Performing a boost back burn requires a lot of propellant. Anything that reduces that propellant consumption means more propellant can be used to push the upper stage higher and faster before stage separation. If the fins were fixed, like the ring fin on New Shepard, then the booster would fall back to the ground on a ballistic trajectory like a lawn dart. However, if the booster is able to lean its “head” forward into the wind as it falls, then the entire booster body generates body lift, converting some of its vertical speed into horizontal motion. It’s not much, but it is enough for the booster to be able to boostback only 90% of the way and then glide the remaining 10% (or something like that).

The grid fans don’t need to provide very much roll authority or yaw authority, because the booster is more or less passively stable. However, it takes a lot of pitch authority to lean into the wind like that. So it makes sense to move the grid fins closer together so that they can work together to provide pitch authority.

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11 minutes ago, CatastrophicFailure said:

I remember reading somewhere that Falcon 9 actually has a "glide ratio" of around 1:1, not bad for a long metal tube. :D

That just means lift = drag. Which would be more or less the default for anything -- the forces in one direction being no bigger or smaller than in the other direction.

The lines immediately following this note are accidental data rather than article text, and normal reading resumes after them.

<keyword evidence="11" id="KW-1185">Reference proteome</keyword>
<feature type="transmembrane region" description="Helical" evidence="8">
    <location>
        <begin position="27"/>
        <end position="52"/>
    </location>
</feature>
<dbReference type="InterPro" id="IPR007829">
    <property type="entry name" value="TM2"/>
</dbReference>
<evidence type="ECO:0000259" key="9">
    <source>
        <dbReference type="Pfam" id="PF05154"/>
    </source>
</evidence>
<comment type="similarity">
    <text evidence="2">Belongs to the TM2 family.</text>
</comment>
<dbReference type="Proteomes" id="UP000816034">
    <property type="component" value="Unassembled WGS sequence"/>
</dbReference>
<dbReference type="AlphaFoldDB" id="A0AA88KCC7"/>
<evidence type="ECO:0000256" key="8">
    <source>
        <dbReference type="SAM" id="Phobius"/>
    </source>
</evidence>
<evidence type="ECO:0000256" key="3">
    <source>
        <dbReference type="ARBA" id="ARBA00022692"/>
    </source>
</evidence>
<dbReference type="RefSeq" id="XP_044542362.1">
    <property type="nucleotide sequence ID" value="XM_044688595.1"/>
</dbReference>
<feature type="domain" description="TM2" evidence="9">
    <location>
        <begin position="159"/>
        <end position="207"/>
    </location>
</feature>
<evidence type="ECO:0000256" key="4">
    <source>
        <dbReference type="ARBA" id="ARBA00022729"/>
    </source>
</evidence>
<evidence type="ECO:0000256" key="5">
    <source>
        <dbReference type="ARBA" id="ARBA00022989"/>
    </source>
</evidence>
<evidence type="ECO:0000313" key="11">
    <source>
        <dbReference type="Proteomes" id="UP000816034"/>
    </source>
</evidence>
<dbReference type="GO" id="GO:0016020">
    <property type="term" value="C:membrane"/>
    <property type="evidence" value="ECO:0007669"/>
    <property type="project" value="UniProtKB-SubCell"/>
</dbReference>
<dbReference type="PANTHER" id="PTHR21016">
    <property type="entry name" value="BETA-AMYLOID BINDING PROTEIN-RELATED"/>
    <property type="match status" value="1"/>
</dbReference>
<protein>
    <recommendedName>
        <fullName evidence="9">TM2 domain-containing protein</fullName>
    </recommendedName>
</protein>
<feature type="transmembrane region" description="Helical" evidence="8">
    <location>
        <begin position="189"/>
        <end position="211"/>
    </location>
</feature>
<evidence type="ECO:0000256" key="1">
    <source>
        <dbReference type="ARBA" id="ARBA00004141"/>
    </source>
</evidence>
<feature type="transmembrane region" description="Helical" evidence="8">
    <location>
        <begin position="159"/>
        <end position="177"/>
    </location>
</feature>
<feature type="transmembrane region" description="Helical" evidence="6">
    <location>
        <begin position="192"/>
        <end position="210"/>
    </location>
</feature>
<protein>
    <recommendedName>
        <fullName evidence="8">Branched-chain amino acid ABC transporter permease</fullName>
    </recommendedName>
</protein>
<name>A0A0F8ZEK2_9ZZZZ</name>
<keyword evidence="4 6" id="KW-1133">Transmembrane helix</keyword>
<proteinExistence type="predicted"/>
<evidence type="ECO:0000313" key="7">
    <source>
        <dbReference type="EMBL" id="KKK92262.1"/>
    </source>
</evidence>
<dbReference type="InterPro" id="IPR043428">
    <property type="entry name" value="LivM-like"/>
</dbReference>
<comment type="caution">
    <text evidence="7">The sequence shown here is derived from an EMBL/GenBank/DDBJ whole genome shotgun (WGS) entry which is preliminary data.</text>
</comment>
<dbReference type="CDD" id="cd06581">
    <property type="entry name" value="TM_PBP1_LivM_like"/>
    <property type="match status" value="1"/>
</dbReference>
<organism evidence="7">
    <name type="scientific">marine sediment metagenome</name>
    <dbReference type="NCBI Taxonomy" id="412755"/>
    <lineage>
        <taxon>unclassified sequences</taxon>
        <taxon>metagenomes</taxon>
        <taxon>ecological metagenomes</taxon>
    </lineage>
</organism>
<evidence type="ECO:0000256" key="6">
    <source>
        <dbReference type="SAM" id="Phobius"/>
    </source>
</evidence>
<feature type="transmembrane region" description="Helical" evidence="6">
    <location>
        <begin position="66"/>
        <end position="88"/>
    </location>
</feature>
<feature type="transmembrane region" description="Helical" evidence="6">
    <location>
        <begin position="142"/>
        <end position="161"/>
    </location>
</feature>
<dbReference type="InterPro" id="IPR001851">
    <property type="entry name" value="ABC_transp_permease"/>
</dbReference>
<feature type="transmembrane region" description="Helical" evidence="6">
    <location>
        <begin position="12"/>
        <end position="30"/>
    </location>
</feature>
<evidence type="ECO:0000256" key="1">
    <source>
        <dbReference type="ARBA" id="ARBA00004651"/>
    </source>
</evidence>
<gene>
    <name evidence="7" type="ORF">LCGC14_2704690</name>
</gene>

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1 hour ago, mikegarrison said:

That just means lift = drag. Which would be more or less the default for anything -- the forces in one direction being no bigger or smaller than in the other direction.

My understanding of the 1:1 L/D ratio is that Falcon 9 is able to “glide” at approximately 45 degrees from an otherwise ballistic trajectory.

That is much lower than most aircraft, even the Space Shuttle, but it is much higher than a ballistic object. Even the Apollo Command Module, which was designed to get as much lift as possible, only had an L/D ratio of 0.37:1.

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27 minutes ago, sevenperforce said:

My understanding of the 1:1 L/D ratio is that Falcon 9 is able to “glide” at approximately 45 degrees from an otherwise ballistic trajectory.

That is much lower than most aircraft, even the Space Shuttle, but it is much higher than a ballistic object. Even the Apollo Command Module, which was designed to get as much lift as possible, only had an L/D ratio of 0.37:1.

It's pretty conceptually simple. Glide ratio = Lift-to-drag ratio. Where it gets more complicated is the question of things like aerodynamic stability and control, airspeed limits, etc.

I would disagree that the Apollo Command Module was "designed to get as much lift as possible". Re-entry capsules are generally designed to be much more focused on managing heat and decel loading than on trying to maximize glide distance.

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7 minutes ago, Minmus Taster said:

S20 seems to have gaps in it's heat tiles, in that the areas between sections seem tile devoid, do you think this is permanent?

 

No. They'll fill those in soon, probably after the nose is stacked. But they won't leave those gaps in. Afaik from others, they may also need access to those sections for now.